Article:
How a Second Job or Side Gig Affects Your Taxes
With many Americans unfortunately out of work, furloughed, or coping with reduced hours as a result of the Coronavirus pandemic, side gig earnings may have been critical for you this year. And if you’ve never had a side hustle or second job before, understanding how this income factors into your taxes can be confusing.
Whether you’re a life-long side-gigger or a first-timer, here’s everything you need to know about how a second job or side gig affects your taxes.
Did you do additional work as a freelancer or independent contractor?
If you work as a freelancer, independent contractor, for cash, or in a side gig you are considered self-employed and must include the income on a Schedule C, Sole Proprietor, on your tax return. Whether you get a Form 1099-MISC, Form 1099-K, or just cash or checks and have to track the income yourself, you must claim all of your income.
What if I have multiple W-2 forms?
Make sure you don’t pay too much in Social Security taxes. There is a maximum amount of Social Security taxes you have to pay each year. If you work for one employer, they will stop withholding your Social Security taxes once you reach that point. The maximum Social Security earnings this year is $137,700, and your maximum Social Security taxes are $8,537.40. If you worked for one employer and paid too much, you must contact your employer for a refund of the overpayment. If you work for more than one employer, you can claim any excess Social Security taxes paid when you file your tax return.
Will working a second job affect my taxes?
Anytime you increase your income, you have the potential of increasing your taxes. Make sure you are withholding the right amount to cover your taxes, particularly if this is your first time having a second job or side gig as a result of Coronavirus. If you are self-employed, make sure you are keeping receipts of all your expenses as well as a journal of all the miles you are driving for your job.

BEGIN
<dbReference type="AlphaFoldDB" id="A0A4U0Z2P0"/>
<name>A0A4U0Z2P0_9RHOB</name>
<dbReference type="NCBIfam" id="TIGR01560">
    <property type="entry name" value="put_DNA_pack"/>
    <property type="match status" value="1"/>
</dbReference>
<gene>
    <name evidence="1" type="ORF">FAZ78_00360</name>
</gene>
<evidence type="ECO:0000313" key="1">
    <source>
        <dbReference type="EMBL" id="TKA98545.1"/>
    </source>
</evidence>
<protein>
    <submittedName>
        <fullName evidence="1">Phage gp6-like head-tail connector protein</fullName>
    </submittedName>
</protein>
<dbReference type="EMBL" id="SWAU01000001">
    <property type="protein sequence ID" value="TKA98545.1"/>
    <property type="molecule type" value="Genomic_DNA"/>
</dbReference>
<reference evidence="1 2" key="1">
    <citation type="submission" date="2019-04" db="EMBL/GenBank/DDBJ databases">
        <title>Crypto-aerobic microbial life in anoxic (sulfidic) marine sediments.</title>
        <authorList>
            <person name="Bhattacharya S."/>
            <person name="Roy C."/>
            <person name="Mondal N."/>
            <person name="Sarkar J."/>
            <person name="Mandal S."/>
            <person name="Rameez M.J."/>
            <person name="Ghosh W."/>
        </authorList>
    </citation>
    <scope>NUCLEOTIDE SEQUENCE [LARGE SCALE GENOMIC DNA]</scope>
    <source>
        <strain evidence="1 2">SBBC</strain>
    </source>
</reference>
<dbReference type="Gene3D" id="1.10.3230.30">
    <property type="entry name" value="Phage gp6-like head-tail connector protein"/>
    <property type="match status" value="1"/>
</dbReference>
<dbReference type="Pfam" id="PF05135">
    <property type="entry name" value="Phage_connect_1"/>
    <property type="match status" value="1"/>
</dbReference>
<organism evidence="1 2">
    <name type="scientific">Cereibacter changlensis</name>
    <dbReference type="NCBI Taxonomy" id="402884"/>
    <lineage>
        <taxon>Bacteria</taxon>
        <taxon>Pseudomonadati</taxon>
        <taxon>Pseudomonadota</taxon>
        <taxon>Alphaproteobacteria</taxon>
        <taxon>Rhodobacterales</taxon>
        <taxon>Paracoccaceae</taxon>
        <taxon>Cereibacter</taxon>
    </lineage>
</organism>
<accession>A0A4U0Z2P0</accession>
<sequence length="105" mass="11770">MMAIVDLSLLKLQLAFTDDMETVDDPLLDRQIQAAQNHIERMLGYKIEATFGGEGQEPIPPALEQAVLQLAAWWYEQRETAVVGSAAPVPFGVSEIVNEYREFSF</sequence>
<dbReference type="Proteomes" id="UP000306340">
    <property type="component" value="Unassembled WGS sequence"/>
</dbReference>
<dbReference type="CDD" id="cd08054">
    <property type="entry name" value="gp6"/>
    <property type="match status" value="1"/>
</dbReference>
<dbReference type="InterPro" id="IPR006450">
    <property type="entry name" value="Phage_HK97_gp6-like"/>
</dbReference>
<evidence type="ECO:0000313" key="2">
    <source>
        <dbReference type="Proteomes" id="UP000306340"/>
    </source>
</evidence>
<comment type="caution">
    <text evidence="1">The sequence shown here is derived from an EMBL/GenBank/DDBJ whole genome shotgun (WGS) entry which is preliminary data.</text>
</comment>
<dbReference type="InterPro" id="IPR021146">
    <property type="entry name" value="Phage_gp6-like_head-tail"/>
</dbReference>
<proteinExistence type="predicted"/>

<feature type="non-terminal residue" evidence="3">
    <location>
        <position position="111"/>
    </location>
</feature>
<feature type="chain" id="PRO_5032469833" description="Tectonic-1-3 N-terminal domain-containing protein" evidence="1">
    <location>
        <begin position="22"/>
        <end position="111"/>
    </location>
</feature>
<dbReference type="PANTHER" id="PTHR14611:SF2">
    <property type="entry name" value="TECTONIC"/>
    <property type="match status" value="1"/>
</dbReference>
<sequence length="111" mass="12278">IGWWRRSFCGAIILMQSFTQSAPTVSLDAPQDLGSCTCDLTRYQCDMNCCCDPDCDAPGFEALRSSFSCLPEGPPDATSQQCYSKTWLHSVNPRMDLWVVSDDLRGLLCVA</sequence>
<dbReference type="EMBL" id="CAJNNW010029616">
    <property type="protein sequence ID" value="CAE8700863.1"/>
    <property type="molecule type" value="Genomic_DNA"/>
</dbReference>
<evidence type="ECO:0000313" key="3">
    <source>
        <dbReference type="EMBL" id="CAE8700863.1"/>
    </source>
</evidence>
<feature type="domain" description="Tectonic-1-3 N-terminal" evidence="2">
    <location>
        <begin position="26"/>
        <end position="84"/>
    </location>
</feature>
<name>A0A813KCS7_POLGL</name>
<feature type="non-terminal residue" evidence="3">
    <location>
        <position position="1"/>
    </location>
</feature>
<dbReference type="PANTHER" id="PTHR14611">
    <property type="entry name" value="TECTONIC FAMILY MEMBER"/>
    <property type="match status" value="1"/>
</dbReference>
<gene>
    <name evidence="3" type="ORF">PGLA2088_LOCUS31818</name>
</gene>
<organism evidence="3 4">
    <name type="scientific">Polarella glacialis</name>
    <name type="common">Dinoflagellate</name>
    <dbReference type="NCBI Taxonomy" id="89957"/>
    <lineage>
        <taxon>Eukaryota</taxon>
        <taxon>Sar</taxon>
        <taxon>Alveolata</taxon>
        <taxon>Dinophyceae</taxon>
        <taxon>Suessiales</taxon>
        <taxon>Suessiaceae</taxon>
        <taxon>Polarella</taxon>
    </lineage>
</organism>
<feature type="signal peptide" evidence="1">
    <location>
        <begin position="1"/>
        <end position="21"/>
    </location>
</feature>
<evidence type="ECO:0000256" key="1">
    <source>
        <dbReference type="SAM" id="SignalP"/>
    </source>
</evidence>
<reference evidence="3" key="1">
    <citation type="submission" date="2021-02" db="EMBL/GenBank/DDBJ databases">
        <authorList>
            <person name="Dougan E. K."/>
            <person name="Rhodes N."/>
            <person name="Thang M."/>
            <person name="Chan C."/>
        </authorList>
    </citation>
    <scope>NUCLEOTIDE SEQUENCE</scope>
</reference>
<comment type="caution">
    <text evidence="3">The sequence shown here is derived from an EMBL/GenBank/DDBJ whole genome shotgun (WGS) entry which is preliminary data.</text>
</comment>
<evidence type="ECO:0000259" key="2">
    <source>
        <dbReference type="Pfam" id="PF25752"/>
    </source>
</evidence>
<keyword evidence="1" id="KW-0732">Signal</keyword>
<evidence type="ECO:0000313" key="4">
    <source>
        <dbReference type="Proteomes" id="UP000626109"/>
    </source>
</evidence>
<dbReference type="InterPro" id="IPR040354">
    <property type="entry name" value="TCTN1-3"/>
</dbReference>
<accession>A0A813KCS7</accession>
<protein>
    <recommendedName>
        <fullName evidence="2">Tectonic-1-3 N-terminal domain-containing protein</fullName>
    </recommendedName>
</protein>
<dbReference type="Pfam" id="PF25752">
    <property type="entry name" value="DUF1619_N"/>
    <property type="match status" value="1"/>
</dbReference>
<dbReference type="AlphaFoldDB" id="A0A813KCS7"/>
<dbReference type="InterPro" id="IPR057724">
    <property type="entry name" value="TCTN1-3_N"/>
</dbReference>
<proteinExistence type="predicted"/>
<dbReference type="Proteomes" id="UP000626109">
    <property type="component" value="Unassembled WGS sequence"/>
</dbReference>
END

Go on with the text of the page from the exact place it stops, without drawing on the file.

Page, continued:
If I earned less than $400 from my second job, do I have to claim it?
You must claim all the income you earn from any job. If you are/were an employee for someone during the year, they must issue you a W-2 reporting your wages, Social Security, and Medicare taxes withheld, and any federal and state income taxes withheld. If you are working as an independent contractor, have a side gig, or are starting your own business, keep track of your income and expenses and report them on your tax return.
If I have self-employment income (full or part time or little or a lot), will my taxes be more complicated?
Well, the short answer is YES. If you have self employed or side income during the year, your taxes overall will be more complicated both federal and likely state too. However, there is good news. The tax rules for small business and self employed including even part time gig income are some of the best and most beneficial of all tax rules. There are benefits, tax deductions, special rules and a lot more that can reduce your taxable income and even sometimes create an overall tax loss and offset your regular income. Know the rules and pay less taxes.
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